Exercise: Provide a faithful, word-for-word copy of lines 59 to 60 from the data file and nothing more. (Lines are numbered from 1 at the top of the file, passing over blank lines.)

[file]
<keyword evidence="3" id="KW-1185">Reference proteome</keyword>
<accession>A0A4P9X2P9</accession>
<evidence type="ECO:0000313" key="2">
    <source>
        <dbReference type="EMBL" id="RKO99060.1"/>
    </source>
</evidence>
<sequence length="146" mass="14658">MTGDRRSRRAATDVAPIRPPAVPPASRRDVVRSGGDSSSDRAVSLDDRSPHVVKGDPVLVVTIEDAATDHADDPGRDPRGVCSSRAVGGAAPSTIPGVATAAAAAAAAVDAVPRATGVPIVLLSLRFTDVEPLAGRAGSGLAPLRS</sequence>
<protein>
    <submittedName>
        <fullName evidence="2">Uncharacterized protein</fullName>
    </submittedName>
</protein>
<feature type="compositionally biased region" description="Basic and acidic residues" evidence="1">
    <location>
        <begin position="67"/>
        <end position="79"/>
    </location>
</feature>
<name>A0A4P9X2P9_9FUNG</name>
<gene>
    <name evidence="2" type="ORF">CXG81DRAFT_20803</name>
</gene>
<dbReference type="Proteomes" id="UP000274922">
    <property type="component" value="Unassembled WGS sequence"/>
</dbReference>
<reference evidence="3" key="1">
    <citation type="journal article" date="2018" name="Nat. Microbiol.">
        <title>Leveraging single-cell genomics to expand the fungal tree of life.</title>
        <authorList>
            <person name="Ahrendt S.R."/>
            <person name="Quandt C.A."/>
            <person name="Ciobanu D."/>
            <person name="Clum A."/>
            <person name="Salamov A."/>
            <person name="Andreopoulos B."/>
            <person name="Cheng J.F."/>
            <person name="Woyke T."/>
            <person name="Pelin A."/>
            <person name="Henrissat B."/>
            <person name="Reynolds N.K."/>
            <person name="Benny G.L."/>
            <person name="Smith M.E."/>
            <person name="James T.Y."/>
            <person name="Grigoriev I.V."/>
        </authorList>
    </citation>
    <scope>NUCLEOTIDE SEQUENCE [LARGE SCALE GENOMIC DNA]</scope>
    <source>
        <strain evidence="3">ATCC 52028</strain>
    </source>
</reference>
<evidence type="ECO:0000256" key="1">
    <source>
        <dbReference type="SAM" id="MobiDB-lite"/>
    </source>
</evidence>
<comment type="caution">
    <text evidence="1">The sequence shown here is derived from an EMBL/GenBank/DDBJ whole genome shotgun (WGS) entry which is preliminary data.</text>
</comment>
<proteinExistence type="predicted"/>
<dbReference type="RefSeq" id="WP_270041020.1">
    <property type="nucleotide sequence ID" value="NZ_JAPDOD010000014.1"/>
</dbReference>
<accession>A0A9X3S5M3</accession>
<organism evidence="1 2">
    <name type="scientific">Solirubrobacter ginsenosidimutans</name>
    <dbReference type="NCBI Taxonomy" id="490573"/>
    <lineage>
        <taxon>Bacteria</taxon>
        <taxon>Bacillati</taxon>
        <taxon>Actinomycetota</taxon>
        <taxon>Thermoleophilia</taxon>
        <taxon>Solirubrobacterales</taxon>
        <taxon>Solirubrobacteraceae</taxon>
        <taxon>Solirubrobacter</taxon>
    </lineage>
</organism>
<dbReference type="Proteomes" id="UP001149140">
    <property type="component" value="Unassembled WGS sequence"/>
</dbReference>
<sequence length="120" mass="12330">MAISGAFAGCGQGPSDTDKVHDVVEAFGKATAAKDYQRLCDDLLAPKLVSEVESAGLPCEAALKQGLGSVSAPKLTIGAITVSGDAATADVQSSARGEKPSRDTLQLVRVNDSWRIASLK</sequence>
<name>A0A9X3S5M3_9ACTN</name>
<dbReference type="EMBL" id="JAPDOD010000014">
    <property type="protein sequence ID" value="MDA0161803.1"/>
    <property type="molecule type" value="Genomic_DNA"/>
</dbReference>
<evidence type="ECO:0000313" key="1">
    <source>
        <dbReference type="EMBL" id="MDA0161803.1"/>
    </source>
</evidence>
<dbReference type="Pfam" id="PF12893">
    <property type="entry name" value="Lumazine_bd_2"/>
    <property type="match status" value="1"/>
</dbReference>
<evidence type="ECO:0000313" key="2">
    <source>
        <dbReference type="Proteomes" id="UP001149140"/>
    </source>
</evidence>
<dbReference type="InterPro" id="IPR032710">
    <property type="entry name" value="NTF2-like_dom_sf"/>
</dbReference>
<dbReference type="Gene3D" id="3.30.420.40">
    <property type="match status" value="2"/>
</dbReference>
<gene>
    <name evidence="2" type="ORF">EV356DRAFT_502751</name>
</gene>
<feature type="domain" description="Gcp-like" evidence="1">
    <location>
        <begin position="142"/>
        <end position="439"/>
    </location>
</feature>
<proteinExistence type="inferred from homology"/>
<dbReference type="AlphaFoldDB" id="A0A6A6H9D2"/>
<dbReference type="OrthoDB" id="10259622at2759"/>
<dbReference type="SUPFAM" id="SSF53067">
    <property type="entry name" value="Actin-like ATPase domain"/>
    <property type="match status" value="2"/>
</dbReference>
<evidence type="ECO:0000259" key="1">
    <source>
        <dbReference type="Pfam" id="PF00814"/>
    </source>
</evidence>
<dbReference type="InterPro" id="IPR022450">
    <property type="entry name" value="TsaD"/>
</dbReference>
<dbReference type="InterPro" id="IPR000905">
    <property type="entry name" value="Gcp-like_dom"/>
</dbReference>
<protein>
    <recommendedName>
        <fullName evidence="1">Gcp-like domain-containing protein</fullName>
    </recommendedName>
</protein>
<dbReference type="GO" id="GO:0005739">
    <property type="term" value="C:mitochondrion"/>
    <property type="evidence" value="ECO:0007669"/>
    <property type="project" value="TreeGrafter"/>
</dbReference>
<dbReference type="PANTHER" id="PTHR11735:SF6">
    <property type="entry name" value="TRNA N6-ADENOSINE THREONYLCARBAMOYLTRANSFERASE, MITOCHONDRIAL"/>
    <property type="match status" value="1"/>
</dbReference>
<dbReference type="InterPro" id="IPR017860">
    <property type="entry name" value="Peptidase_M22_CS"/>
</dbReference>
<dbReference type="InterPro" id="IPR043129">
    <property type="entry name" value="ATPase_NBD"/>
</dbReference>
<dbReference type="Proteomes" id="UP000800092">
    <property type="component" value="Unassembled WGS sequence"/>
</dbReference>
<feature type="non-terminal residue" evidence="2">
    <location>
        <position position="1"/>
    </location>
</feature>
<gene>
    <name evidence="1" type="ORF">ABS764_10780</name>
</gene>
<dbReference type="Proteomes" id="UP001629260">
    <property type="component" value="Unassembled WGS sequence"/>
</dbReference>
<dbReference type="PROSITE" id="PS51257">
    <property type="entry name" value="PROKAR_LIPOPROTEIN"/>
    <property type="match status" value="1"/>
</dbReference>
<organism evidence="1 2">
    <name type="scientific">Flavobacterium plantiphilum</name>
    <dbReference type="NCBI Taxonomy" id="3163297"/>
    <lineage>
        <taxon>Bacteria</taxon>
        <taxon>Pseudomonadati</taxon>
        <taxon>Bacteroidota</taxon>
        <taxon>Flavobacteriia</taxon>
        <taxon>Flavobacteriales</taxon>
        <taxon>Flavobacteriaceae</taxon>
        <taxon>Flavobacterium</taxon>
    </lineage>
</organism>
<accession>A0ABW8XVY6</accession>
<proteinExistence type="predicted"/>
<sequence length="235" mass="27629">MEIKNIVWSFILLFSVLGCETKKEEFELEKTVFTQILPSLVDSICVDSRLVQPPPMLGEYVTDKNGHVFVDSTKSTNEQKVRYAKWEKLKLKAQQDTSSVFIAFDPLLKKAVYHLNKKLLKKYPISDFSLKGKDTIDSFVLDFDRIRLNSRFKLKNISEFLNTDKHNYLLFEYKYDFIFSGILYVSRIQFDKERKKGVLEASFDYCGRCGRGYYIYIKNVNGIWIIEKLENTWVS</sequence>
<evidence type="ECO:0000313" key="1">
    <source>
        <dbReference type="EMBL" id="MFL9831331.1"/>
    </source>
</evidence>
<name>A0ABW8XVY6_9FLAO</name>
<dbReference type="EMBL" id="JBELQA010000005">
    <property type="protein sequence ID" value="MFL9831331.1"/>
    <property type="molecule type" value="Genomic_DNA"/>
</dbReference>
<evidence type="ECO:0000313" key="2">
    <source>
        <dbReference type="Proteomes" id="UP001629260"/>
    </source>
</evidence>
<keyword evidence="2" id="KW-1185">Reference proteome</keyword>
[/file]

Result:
    <text evidence="1">The sequence shown here is derived from an EMBL/GenBank/DDBJ whole genome shotgun (WGS) entry which is preliminary data.</text>
</comment>